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Are we ready to handle the future?

By G. Balasubramanian

“I never think of the future. The future comes soon enough,” said Albert Einstein. In a world where there is a continuous and consistent discussion about ‘the future readiness’ – the inability to predict the future with exactitude, except for some tangible trends, leaves one with as much anxiety as its latent stupidity. Yet, the human efforts to get ready for the future has never been inadequate, rather has been more aggressive than its handling of its present itself. The anxiety neurosis associated with the possibilities of the future has left the humankind with more insecurity than comfort. Predicting the future, Alvin Toffler, wrote in his book ‘Future shock’ as follows:

“FUTURE SHOCK - the disease of change -can be prevented. But it will take drastic social even political action. No matter how individuals try to pace their lives, no matter what psychic clutches we offer them, no matter how we alter education, the society as a whole will be caught on a runway treadmill until we capture control of the accelerative thrust itself.”

Nearly fifty years after release of this book, we are on the runway treadmill unable to control the acceleration that has been triggered by the recent innovations of science and technology which has impacted the thought architecture and life style of the people resulting in newer trends in social dynamics. With multi-dimensional challenges, the human society is facing a kind of chaos and an existential crisis. The future of the future being unpredictable, how the human kind is going to face this existential crisis, which if not handled and monitored, may raise questions about the safety of the race and the planet.

The following challenges are likely to haunt the humans which need to be understood, handled and addressed.

1. Handling Vision, Purpose and Goals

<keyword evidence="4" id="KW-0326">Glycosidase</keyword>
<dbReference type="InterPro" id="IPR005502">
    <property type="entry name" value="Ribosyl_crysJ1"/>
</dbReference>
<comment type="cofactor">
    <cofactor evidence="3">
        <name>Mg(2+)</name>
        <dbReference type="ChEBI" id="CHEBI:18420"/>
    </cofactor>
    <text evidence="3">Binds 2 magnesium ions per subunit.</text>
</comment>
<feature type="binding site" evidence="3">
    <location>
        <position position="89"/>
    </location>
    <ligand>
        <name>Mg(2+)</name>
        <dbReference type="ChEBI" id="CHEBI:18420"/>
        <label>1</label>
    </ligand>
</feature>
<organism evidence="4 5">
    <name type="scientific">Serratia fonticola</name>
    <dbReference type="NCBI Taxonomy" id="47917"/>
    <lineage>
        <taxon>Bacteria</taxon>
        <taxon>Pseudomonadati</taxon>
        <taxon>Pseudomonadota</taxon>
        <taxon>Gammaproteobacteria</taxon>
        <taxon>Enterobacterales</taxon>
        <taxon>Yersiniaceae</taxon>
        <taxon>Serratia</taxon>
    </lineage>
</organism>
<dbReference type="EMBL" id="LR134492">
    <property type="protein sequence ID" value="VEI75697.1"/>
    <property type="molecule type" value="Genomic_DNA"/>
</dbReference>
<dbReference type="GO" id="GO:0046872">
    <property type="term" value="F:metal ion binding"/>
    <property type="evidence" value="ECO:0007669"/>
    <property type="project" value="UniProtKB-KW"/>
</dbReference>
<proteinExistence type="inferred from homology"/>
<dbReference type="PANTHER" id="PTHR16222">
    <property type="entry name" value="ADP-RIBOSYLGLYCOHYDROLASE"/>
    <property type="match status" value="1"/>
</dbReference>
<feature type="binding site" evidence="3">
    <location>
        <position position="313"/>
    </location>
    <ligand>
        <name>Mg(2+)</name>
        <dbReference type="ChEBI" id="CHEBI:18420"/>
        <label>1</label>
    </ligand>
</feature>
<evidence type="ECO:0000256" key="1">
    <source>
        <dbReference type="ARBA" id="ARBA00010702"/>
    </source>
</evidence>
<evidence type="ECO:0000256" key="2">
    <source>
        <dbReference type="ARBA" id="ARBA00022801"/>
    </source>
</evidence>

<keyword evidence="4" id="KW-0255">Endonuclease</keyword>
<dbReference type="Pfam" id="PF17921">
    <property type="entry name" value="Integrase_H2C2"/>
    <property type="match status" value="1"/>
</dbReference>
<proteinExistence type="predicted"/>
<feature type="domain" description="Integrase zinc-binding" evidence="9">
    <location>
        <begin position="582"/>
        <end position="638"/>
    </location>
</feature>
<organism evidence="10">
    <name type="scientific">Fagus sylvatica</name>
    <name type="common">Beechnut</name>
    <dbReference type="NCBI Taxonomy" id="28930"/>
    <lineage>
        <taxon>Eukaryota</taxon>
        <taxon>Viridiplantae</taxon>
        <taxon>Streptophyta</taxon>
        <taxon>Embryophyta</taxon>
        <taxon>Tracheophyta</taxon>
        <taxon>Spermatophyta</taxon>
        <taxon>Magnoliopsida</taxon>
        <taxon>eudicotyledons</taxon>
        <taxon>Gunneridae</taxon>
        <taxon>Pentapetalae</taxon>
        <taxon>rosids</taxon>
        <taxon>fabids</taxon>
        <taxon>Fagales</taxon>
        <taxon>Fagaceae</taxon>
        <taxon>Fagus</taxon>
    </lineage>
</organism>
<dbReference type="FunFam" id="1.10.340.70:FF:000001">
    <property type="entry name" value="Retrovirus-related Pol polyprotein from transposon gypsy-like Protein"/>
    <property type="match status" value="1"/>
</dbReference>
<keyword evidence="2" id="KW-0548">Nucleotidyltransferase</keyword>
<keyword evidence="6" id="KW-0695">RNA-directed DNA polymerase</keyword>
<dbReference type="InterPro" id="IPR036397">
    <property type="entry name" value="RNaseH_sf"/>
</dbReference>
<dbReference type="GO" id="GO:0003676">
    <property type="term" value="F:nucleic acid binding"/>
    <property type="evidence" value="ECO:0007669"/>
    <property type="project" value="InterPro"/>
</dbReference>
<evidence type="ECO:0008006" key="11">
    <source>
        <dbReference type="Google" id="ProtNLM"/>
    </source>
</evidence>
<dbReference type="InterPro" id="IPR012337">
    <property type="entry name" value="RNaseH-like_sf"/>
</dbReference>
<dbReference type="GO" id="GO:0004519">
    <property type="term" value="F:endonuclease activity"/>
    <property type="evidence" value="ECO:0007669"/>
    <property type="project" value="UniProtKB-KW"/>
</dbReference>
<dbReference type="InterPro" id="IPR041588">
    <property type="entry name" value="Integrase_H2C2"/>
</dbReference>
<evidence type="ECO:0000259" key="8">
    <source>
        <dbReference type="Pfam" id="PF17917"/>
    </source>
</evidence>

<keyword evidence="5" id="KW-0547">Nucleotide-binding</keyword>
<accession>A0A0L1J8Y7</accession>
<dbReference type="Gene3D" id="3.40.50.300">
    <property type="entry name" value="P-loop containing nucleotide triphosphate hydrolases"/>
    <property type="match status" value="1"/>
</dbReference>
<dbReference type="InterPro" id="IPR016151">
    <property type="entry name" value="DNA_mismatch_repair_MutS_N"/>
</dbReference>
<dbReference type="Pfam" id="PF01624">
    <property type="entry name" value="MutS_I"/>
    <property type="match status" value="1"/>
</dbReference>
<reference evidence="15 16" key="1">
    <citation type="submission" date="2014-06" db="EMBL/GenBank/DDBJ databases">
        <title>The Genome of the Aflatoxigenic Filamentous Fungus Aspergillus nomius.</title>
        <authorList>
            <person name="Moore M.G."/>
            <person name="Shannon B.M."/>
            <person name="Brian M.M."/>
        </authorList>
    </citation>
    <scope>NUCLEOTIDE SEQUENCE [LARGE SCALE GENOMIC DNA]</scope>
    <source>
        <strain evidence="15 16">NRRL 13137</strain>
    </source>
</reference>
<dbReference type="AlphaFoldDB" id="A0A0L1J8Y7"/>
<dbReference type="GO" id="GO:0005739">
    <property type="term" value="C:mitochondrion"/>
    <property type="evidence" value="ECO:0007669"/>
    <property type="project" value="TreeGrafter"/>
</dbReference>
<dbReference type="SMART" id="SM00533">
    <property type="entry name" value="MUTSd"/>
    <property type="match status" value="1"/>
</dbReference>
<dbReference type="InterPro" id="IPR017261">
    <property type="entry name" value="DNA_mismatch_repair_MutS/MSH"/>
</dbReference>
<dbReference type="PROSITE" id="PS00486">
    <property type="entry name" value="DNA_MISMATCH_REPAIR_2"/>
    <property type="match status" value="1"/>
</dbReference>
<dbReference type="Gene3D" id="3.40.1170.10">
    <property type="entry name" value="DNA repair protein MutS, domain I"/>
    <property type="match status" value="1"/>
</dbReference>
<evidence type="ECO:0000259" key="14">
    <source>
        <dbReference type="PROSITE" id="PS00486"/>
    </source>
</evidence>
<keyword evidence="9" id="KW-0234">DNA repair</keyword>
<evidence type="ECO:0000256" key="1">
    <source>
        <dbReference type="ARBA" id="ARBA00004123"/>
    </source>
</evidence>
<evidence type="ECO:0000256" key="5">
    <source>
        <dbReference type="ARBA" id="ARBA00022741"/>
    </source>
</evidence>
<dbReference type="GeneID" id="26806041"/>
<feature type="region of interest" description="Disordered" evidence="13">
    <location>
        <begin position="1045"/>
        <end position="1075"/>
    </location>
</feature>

Given the multidimensional, unorganized and unlimited growth drafting the attention of human emotions and temptations, the ability to pinpoint, specify, define and articulate the vision of the future, both at the micro and the macro levels, is going to be an extremely difficult exercise both at the individual level and the societal levels. A journey to be experienced on the go will bring new perspectives and intersect with many of the predefined goals and objectives, calling for repurposing of the objectives and goals from time to time, thus impacting decision making, making them more critical, more contextual and sensitive. Even corporate visions and goals would need interventional surgeries to regulate their functional dynamics both for the purpose of survival and growth. Most institutions may be compelled to rediscover themselves at short intervals.

2. New versions of human identity

The explosion of science and technology with its multi-polar and multi-layer interventions on the existing systems will bring huge conflicts between the human mindsets and virtual systems. With increasing replacement of human interventions to functions by artificial intelligence, and the robotics taking positions to discharge routines with diligence and accuracy, the job markets will stumble. Newer versions of human operations and the urge for the newer identity for humans in professional environments will create conflicts and roadblocks in the pursuit of knowledge, seeking to repurpose their dynamics periodically. Though the human skills will continue to dominate and ensure their superiority over the technology skills, the challenge to evolve will be a continuous requirement. The urgency, need and the context for dominance of human intelligence over the artificial intelligence will be a serious socio-cultural and socio-political debate.

3. Managing psychological challenges

The impact of changing professional designs, systems, organizational behaviour and inter-personal relationships is likely to impact the psychological profile of the professionals. Continuous efforts to cope with changing dynamics is likely to trigger stress, anxiety, fear and loss of self-esteem among the working force. The continuous demand to upgrade or change their skills will create a massive divide between ‘the haves and have-nots of knowledge and skills. With a huge thrust on ‘learning to learn’, team working, remote working and lack of synergy among professional landscapes will create competency divides among professional cohorts. Sparked by ‘Achievement goals’ and ‘the number games’ the struggle to perform and prove will force learning as a necessity. The workforce will require continuous training and re-engineering of their professional skills. Increased cases of self-defeat, self-pity and inability for self-directed learning might call for more counselling, personal and institutional handholding and meaningful interventional mechanics in Professional outfits. “The future is about emotion: reactions to events are usually far more important than the events themselves” says the noted author of the book ‘The future of almost everything’ Patrick Dixon.